Appearing in The Sunlight Press, November 2021
Winter in Sokcho
By Elisa Shua Dusapin (translated from French by Aneesa Abbas Higgins)
Open Letter, 160 pages, $14.95
For bi-racial people there can be a sense of dislocation, of being in a culture but not completely of it. The feeling looms large in the novel Winter in Sokcho. Both Dusapin and the un-named narrator are French-Korean, looking for roots they might never really find. If there is an aura of alienation there is also a sense of heightened observation, the awareness that comes from being the outsider looking in.
The setting is the town of Sokcho, on the eastern coast of South Korea, not far from the border with North Korea. In the summertime Sokcho is a bustling seaside resort; in winter it is desolate and half-frozen, a town waiting for time to pass. Likewise, the narrator, who works as the manager-cook at a faded, rundown guesthouse, is waiting. But for what? She does not know. Her social life consists of a desultory relationship with a boyfriend who wants to move to Seoul and tetchy contact with her mother, who runs a fish stall. When the boyfriend departs she does not even say goodbye.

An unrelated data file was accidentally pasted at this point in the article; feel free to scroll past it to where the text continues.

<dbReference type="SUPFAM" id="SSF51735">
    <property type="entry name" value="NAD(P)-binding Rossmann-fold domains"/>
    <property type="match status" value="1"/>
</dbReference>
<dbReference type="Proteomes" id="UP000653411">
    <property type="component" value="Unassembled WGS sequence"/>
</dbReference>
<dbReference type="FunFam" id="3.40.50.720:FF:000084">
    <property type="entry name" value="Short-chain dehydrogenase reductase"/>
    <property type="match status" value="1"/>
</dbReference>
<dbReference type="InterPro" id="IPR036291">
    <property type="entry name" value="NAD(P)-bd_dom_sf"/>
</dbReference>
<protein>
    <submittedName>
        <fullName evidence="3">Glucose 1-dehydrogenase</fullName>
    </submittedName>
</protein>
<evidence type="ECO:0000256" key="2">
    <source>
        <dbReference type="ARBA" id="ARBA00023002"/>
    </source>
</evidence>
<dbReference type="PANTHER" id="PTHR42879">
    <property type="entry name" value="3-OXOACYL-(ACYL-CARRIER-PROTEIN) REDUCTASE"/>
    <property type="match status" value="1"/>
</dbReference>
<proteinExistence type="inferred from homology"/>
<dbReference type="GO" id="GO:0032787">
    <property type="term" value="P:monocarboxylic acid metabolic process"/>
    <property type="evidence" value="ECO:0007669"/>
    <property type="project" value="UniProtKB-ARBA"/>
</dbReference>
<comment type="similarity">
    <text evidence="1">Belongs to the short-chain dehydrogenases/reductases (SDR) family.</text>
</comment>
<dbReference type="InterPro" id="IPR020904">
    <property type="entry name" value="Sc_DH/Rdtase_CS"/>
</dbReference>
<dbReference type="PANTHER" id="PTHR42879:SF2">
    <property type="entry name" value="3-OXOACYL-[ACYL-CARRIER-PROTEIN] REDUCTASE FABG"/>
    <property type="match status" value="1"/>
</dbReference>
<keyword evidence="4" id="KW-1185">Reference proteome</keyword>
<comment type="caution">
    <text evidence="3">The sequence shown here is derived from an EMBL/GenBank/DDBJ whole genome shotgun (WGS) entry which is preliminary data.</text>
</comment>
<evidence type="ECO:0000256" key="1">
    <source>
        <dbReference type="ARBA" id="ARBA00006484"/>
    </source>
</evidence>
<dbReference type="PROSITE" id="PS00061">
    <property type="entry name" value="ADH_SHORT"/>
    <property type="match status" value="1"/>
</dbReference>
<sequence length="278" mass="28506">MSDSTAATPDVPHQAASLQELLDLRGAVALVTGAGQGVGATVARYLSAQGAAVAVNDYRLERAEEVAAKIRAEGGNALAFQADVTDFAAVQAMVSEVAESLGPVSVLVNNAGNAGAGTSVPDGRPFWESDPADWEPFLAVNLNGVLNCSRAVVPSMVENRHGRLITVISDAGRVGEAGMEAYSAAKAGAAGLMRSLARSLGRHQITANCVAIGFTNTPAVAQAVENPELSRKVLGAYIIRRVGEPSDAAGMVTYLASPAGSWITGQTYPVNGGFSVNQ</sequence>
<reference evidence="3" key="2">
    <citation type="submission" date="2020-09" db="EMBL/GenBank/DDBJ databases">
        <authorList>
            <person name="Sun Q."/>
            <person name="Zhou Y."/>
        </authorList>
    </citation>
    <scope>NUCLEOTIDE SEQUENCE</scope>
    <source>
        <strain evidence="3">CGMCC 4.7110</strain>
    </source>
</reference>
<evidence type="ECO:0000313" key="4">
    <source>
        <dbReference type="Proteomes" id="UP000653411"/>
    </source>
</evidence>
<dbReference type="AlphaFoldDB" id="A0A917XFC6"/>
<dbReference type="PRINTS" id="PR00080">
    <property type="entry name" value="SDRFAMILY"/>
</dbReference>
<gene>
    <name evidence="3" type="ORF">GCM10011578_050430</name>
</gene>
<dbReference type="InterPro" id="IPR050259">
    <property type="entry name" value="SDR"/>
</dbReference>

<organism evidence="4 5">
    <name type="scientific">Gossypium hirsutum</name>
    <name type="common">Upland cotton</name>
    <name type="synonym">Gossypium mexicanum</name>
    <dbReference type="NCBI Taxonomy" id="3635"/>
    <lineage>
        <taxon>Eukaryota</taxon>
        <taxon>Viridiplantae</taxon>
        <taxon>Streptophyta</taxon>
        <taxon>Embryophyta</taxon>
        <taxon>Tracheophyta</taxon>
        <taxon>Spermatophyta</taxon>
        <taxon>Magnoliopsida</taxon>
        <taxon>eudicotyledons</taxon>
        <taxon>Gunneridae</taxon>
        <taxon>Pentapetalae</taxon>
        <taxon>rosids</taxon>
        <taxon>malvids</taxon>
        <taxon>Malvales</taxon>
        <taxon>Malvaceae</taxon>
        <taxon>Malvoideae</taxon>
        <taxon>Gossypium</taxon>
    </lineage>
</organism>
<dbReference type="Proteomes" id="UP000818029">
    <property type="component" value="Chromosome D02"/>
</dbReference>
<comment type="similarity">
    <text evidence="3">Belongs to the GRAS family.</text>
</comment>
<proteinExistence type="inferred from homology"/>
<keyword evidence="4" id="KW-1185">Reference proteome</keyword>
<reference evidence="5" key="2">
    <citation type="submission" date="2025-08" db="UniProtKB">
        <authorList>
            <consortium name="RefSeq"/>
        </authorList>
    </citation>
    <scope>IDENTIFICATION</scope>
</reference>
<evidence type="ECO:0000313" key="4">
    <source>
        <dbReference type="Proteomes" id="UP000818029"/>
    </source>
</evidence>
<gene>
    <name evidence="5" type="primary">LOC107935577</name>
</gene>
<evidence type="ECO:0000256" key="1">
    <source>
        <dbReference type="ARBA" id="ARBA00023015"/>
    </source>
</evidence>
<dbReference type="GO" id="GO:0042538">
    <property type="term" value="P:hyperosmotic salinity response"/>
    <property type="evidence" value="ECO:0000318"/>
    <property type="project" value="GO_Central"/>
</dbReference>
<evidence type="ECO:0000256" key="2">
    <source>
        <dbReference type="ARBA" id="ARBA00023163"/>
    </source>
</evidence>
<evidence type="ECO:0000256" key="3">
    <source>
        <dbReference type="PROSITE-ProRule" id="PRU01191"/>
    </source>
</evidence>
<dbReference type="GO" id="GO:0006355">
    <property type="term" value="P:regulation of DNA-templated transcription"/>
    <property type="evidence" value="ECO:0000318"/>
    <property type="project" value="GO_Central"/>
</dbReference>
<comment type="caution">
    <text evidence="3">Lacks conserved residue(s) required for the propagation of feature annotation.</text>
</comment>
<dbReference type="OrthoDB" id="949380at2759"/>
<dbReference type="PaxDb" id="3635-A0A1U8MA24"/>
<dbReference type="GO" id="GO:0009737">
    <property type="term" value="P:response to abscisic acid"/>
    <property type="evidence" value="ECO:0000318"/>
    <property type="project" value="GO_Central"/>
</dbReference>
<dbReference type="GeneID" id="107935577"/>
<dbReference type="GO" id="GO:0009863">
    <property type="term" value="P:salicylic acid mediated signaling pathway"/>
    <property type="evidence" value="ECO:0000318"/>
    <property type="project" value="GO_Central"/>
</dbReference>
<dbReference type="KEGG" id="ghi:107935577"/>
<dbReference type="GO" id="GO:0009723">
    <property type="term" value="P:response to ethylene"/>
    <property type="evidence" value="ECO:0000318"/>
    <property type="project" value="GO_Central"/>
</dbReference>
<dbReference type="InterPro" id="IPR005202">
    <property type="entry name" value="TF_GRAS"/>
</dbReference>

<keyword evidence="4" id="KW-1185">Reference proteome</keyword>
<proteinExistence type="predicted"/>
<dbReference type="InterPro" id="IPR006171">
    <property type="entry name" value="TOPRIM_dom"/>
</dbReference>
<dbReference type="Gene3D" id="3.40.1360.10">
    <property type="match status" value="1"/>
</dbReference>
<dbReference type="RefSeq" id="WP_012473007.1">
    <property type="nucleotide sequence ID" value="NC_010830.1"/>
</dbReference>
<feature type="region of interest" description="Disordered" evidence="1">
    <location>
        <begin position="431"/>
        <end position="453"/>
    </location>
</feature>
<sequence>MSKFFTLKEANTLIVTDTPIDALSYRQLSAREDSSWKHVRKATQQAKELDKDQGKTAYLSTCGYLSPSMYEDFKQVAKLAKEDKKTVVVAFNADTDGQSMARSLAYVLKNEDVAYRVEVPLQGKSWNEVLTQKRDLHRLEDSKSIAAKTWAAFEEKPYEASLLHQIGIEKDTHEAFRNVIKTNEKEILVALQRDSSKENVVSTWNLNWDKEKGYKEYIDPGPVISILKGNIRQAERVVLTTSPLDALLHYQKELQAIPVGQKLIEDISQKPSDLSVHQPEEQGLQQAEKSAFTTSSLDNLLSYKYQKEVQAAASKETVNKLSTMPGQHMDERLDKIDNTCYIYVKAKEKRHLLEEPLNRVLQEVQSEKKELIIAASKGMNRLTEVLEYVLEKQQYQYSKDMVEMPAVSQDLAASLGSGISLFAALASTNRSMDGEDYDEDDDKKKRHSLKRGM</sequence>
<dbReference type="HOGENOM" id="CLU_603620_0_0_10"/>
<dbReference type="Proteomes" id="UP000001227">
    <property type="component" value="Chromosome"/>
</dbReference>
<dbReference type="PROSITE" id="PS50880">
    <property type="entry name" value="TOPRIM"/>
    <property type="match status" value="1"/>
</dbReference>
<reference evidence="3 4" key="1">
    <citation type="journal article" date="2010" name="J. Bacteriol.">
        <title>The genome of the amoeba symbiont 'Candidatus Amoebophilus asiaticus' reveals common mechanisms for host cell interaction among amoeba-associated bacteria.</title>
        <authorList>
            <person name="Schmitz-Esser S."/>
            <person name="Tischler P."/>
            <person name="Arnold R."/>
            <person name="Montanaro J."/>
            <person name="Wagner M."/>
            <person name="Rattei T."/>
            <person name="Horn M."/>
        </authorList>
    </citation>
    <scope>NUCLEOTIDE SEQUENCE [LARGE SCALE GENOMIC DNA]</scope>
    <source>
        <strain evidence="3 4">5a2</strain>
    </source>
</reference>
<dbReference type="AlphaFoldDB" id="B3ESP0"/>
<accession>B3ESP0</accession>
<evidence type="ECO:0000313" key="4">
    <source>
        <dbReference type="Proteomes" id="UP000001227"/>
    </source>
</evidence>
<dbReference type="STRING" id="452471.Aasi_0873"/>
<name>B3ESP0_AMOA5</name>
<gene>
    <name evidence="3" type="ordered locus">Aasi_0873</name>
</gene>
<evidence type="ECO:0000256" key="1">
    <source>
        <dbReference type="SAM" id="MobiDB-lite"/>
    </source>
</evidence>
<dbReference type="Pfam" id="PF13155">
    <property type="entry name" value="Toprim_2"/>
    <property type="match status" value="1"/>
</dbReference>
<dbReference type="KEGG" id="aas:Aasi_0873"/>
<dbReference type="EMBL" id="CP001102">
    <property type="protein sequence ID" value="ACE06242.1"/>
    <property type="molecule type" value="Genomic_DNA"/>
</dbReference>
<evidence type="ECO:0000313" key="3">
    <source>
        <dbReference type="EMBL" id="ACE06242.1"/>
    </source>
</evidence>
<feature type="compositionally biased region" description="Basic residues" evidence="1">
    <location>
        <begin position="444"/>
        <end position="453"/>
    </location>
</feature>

Her equilibrium – or perhaps stagnation – is upset by the arrival of Kerrand, a French artist (he draws severely aesthetic comic books) who is looking for inspiration. He asks her to show him around, which she does, in a half-hearted way. There is not much to see, and little to talk about. Even a trip to the border with North Korea reveals only a bare landscape, with a shroud of fog. But her interest in him grows. Perhaps she sees in him the French father she never knew, perhaps he represents a means for her to move out of her ever-deepening rut.
Or maybe he is a way for her to simply make a decision. In this way she represents the fundamental questions facing South Korea: whether to be a country that looks forward or one that looks back, whether it is Western or Asian, whether it will be a peacemaker or a warrior. This ambiguity is summed up in a scene where the narrator’s mother makes her buy a traditional hanbok dress for Seollal, the Korean New Year. The narrator agrees to wear it but comments that it makes her look obese.
What she wants is to be truly seen, for herself and not as a social oddity. And in the end, her wish is granted, in a conclusion that is quietly satisfying, as well as a bit surprising.
All this is told in poetic, crystalline prose, and it is no wonder that the novel won two prestigious prizes, the Prix Robert Walser and the Prix Régine Desforges. Translating it from the original French must have been a trial but Higgins has captured the sense of detail and division that defines both the setting and the central character.
We have all known a Sokcho, we have all felt that complex sense of wanting to leave and needing to stay. Dusapin has captured that here, in a novel that is both intimate and beautiful.